By Reyna Gobel
Contributor to Forbes
Filling out the Free Application for Federal Student Aid (FAFSA) is the single most important thing most families can do to get last-minute college funding help. That’s why over 20 million people filled it out last year. However, there are big mistakes families can make that can cost them oodles of money. Continue Reading
By Marty McKee
Editor, In Military Education
You’re the spouse of a servicemember, and you’re considering going to college (or going back to college). But how do you pay for it?
As it turns out, there are lots of ways to help pay the freight that won’t come out of your back pocket. Scholarships to help military spouses pay for school are all over the place…that is, if you know where to look. Continue Reading
The life of a military spouse is filled with changes and choices. Our civilian counterparts experience their fair share of change; however, military spouses experience change exponentially, especially when it comes to deciding on an educational course of action.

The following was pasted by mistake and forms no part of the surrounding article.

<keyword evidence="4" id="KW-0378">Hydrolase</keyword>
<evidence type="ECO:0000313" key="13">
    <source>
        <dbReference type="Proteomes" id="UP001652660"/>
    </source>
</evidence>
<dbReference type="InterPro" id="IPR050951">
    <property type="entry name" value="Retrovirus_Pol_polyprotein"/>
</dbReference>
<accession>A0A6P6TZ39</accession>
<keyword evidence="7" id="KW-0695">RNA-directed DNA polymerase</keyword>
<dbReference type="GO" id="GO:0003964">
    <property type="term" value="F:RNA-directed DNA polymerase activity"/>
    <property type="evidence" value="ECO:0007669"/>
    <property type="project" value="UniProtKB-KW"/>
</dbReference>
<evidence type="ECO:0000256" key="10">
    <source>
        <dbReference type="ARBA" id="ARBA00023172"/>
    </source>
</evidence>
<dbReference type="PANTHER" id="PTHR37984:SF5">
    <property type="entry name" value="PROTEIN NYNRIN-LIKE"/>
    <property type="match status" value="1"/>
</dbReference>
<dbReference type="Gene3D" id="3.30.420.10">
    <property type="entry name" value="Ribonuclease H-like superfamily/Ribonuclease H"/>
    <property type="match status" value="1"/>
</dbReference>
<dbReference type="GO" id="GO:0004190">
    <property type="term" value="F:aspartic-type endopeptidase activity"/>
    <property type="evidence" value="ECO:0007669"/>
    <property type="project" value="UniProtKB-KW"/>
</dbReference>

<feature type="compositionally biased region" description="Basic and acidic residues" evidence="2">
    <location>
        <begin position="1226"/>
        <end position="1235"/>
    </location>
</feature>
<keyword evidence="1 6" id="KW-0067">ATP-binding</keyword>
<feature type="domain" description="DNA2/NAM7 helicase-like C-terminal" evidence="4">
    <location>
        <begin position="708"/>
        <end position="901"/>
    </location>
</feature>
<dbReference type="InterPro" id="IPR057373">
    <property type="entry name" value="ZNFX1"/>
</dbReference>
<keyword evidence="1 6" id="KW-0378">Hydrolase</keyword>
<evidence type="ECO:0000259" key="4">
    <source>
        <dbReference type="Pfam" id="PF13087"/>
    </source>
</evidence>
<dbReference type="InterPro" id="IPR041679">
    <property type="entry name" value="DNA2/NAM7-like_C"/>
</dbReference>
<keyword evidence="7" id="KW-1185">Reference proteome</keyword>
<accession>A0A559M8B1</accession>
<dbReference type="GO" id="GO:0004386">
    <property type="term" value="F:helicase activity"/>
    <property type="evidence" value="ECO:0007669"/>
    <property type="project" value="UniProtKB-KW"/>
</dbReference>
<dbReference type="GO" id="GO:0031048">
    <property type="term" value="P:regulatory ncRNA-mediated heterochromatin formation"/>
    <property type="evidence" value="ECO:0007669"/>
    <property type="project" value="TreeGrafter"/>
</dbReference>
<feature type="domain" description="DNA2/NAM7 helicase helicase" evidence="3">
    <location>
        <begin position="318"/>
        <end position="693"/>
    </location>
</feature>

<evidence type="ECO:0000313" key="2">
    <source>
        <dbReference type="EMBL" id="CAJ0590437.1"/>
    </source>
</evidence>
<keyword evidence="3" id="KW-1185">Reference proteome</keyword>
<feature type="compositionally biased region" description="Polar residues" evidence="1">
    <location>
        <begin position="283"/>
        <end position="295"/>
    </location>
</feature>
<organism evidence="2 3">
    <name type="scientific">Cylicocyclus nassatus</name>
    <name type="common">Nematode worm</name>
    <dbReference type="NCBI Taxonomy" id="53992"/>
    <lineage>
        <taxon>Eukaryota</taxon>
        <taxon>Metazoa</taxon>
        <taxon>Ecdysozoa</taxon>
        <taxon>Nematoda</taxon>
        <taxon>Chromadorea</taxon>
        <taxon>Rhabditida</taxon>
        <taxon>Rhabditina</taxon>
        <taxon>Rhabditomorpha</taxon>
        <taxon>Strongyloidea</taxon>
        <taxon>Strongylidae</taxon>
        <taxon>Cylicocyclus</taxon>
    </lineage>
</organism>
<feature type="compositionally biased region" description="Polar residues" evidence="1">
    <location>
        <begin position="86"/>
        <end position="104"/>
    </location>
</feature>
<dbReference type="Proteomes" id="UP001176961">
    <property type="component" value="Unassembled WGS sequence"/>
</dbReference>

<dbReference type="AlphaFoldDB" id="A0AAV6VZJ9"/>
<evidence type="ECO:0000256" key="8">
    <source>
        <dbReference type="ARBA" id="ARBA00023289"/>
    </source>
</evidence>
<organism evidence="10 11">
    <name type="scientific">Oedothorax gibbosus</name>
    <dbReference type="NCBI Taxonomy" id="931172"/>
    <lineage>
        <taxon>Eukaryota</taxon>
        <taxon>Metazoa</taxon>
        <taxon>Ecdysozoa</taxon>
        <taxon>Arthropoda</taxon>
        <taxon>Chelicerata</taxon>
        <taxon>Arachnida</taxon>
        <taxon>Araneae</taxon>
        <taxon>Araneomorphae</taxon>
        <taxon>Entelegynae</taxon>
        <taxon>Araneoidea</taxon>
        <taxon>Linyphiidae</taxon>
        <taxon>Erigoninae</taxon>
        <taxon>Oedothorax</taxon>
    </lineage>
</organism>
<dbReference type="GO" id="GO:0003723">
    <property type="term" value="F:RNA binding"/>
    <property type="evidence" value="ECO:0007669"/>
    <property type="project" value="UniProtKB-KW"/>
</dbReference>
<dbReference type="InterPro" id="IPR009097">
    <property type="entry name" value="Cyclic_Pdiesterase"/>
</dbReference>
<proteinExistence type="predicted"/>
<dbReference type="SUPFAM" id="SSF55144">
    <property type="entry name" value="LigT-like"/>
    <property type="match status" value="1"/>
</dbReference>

By Troy Onink
Contributor to Forbes
Taxpayers who paid qualified college tuition and fee expenses in 2014 may be able to claim the American Opportunity Tax Credit (AOTC) worth up to $2,500 per eligible child. Despite repeated calls for simplifying education tax incentives, frequent legislation submitted in Congress and ongoing confusion between taxpayers and the IRS about how and when to claim the various education tax credits, no one has succeeded in simplifying the mess, yet. The good news? The credit is available through 2017. That means $10,000 of tax savings per child in the next four years. Following are the rules to claim the credit properly, with links to the forms and instructions.
More than a million veterans have used their Post-9/11 GI Bill benefits to cover education costs. Many of those men and women chose to attend for-profit institutions of higher learning.
But why? What do for-profit schools, such as American Military University (AMU), offer veterans that traditional state schools don’t?
John Aldrich, AMU’s associate vice president for military and community college outreach, has some answers in the following article posted at the RallyPoint website:
Education: It’s a Veteran’s Choice Continue Reading